[…]

According to the lawsuit, the deputies had a list of 13 suspected students. Three of them were in school that day. For that, they searched 900 students. (And, let’s just point out again, found nothing. In a school of 900.)

If several adults went into a school and sexually assaulted 900 children most people wouldn’t even wait for a trial, they would grab the pitchforks and torches. But when the adults are wearing badges the behavior is suddenly seen as excusable in many people’s eyes. Oftentimes when officers commit such heinous crimes they receive no punishment, which encourages more wicked people to seek a job in law enforcement.

I’m hoping this lawsuit results in the involved officers being jailed. Even if the accusations of sexual assault are unfounded (which, considering the actions performed by officers in the pursuit of unapproved drugs, seems unlikely) the officers violated the privacy of 887 students (they only had a list of 13 suspected students) by searching them without any reason whatsoever.

Employers Having A Difficult Time Finding Employees Who Can Pass A Drug Test

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The war on drugs has permeated our entire society. Police have been militarized and given almost limitless power, entire industries have developed around detecting illicit drugs, and employers have become snoops that test employees for illicit drug use. The last one really baffles me.

Outside of being coerced at the point of the State’s gun, why would an employer waste their time and the time of their employees testing them for drug use? If an employee is performing their job satisfactorily an employer shouldn’t care what that employee puts into their body. If an employee isn’t performing their job satisfactorily then the employer will likely terminate them regardless of the reason. But employers have allowed themselves to become snoops for the State and is do doing have handicapped themselves:

SAVANNAH, Ga. — A few years back, the heavy-equipment manufacturer JCB held a job fair in the glass foyer of its sprawling headquarters near here, but when a throng of prospective employees learned the next step would be drug testing, an alarming thing happened: About half of them left.

That story still circulates within the business community of this historic port city. But the problem has gotten worse.

All over the country, employers say they see a disturbing downside of tighter labor markets as they try to rebuild from the worst recession since the Depression: They are struggling to find workers who can pass a pre-employment drug test.

That hurdle partly stems from the growing ubiquity of drug testing, at corporations with big human resources departments, in industries like trucking where testing is mandated by federal law for safety reasons, and increasingly at smaller companies.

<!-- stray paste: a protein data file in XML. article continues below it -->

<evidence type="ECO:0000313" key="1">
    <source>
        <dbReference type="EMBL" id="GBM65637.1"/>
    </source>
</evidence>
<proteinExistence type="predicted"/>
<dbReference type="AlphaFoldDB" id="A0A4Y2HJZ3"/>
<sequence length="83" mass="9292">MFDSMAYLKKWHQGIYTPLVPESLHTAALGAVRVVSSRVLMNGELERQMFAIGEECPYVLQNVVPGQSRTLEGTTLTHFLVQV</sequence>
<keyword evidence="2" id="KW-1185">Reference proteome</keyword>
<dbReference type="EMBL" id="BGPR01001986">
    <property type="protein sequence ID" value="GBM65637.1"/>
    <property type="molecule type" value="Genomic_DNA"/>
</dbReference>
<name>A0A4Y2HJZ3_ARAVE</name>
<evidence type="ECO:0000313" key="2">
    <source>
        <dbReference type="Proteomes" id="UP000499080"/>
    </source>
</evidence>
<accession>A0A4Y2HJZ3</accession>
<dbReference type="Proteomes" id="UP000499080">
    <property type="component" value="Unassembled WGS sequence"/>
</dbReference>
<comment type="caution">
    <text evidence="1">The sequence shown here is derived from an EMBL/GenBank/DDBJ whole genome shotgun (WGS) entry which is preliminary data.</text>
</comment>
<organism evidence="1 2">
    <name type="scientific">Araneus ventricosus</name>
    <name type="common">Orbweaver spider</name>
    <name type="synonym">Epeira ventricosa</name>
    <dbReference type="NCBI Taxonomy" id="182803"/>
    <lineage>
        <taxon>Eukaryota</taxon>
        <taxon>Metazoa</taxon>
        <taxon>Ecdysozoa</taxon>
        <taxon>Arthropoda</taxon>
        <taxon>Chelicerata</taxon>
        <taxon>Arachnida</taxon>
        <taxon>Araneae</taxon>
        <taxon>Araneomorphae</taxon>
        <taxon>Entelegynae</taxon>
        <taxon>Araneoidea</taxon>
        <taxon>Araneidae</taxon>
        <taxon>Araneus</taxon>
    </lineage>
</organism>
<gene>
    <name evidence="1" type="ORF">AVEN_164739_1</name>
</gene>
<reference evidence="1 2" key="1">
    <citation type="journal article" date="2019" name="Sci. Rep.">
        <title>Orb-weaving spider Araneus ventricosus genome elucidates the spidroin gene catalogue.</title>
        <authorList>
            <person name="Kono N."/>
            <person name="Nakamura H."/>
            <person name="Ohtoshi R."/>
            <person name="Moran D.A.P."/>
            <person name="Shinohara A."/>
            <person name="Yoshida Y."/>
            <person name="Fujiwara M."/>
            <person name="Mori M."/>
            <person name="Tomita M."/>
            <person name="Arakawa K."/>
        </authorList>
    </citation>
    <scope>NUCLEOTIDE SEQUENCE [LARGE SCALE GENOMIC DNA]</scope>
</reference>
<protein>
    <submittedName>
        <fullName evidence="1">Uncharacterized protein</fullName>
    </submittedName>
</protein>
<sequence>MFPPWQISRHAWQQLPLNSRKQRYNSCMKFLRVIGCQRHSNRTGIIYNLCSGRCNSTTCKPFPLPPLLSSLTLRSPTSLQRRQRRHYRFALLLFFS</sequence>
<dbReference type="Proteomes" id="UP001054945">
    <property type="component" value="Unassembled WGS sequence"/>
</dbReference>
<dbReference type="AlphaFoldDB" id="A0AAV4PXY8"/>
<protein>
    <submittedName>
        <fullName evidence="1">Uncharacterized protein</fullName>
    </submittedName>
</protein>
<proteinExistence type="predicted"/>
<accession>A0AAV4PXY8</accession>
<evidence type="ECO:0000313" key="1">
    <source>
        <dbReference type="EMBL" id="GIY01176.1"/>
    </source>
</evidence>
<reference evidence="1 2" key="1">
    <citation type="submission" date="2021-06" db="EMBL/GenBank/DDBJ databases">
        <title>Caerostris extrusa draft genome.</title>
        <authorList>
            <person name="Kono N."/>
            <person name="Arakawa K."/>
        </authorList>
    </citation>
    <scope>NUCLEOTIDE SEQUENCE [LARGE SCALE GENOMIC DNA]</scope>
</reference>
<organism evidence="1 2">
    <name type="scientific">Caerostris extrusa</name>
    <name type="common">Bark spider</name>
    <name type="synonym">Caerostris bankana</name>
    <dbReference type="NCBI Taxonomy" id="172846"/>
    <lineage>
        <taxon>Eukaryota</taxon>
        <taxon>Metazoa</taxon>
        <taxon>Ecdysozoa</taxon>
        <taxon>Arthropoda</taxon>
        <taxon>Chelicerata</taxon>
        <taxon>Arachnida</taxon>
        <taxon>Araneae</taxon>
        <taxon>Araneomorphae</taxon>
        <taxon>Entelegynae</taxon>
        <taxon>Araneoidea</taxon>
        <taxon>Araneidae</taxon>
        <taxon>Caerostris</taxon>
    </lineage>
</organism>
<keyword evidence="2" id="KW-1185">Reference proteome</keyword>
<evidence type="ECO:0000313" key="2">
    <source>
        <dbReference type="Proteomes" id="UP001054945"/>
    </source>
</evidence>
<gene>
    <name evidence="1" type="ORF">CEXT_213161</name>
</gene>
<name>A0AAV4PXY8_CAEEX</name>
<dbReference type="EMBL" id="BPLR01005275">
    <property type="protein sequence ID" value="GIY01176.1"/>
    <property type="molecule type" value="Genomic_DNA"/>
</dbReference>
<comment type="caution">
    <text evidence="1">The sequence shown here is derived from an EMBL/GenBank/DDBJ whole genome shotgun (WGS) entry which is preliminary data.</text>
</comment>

I’ve heard a lot of people who work in human resource departments at software development firms joke about how their companies would lose all of their employees if they actually started doing drug testing. It’s good evidence that users of illicit drugs aren’t incapable of performing reliably. This is especially true when many drugs that are declared illegal aren’t actually that harmful. Cannabis, for example, is an example of a drug that’s still illegal in many states but doesn’t actually cause a great deal of harm. In fact it can improve an individual’s performance at work by helping them coax with anxiety or stress.

The lesson from this story is that you should not volunteer to enforce the State’s policies. Even though the State has declared a massive list of chemicals illegal that doesn’t mean you, as an employer, should volunteer to test your employees. You gain no advantage from it (when’s the last time you heard of the State giving a sizable reward to an employer for drug testing their employees) and actually put yourself at a severe disadvantage by limiting your pool of potential employees.

Written by Christopher Burg

May 27th, 2016 at 10:30 am

The War On Drugs Breeds More Dangerous Drugs

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Imodium may be the new over-the-counter scary drug but it appears that W-18 is the new illicit scary drug (which is in desperate name of a marketing department to give it a better name):

For the second time in a year, police in Alberta have uncovered a drug called W-18, a synthetic opioid that’s 100 times more powerful than fentanyl — and 10,000 more powerful than morphine.

Police in Edmonton announced Wednesday they seized four kilograms of the substance in powder form during a raid carried out in December during a fentanyl investigation. The powder was then sent to Health Canada, which confirmed on Tuesday that it was W-18.

Staff Sergeant Dave Knibbs told a press conference that this amount of powder could have produced hundreds of millions of W-18 pills.

A stronger substance that people can voluntarily put into their bodies? The horror!

In all seriousness though, W-18 is likely a more dangerous drug than fentanyl but it is also a byproduct of the war on drugs. The iron law of prohibition states that the potency of a prohibited substance increases along with the enforcement of the prohibition: